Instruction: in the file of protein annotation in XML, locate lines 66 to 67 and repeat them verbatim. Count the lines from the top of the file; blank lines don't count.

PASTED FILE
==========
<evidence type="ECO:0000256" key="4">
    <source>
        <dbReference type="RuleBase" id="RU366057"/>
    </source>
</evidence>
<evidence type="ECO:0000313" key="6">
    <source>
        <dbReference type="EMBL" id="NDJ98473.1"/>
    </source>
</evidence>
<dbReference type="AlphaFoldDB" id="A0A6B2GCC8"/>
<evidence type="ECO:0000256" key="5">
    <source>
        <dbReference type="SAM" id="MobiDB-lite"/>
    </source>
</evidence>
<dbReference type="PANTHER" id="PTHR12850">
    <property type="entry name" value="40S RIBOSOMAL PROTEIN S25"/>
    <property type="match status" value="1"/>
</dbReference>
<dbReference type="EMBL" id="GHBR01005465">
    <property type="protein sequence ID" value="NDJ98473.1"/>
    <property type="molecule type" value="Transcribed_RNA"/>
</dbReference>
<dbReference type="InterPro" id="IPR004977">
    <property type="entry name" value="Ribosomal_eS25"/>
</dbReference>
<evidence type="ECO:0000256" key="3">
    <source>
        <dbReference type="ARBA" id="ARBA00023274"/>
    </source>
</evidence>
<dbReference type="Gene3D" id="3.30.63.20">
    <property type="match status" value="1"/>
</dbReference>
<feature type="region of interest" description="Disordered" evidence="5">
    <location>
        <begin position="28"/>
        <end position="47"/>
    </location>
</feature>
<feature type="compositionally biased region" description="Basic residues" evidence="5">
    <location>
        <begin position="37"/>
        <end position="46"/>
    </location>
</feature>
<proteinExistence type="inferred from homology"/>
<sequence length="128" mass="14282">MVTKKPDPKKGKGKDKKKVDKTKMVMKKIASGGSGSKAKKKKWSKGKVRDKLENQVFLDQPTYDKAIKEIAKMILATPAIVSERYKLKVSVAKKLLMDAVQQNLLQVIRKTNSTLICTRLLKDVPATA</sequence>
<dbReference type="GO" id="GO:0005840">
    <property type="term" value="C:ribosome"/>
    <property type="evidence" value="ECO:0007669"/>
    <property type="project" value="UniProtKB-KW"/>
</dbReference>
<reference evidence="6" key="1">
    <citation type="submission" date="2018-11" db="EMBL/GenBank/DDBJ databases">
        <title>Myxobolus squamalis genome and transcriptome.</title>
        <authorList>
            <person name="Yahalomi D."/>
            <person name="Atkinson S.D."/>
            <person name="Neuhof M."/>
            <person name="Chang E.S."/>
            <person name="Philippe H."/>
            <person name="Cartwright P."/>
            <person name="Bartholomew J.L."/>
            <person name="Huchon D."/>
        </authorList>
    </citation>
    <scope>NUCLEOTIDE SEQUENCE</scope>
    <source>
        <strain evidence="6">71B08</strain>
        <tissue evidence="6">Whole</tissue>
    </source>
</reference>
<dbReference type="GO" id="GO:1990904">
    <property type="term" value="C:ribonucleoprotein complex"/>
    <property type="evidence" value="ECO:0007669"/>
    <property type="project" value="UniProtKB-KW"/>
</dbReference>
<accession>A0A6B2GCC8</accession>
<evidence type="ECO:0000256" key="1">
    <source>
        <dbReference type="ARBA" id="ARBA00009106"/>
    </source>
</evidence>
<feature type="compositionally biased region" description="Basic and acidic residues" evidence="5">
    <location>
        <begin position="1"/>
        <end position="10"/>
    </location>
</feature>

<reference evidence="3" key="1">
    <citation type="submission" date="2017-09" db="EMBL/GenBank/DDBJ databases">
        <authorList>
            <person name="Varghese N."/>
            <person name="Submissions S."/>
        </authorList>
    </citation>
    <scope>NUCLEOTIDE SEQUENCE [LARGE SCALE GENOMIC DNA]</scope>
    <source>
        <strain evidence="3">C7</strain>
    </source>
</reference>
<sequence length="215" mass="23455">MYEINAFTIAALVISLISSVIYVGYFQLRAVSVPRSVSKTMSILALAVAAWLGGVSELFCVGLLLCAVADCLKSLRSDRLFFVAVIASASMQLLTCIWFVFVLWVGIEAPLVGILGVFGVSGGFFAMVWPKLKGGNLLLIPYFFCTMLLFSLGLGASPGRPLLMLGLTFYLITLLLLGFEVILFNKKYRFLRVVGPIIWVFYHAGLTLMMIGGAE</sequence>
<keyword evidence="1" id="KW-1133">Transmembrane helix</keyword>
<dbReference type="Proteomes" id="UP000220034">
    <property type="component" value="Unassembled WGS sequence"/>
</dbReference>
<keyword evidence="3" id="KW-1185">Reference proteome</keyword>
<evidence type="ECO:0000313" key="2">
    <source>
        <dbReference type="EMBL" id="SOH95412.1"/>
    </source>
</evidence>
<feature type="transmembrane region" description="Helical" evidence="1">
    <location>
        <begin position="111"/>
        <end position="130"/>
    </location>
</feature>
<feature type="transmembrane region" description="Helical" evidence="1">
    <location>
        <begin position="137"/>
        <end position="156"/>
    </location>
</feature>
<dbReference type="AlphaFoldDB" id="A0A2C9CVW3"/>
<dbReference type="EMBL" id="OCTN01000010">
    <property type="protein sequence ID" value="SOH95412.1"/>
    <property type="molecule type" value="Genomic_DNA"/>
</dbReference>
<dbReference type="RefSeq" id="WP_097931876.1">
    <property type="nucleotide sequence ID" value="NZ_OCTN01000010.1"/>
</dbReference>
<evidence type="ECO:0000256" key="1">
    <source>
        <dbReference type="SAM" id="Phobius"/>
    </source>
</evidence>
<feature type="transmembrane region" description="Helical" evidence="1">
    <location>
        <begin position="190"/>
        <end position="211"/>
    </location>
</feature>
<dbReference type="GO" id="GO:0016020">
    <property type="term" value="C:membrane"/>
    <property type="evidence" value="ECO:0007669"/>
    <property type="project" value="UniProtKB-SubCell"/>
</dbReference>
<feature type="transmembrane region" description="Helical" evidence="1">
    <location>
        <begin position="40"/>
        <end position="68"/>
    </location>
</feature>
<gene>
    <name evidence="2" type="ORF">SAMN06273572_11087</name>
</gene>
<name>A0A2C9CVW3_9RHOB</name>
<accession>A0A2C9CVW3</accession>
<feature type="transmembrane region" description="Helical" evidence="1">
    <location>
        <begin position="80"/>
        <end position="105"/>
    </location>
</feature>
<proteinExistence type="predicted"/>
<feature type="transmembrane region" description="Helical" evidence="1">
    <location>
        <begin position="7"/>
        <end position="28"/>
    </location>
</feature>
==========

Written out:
            <person name="Huchon D."/>
        </authorList>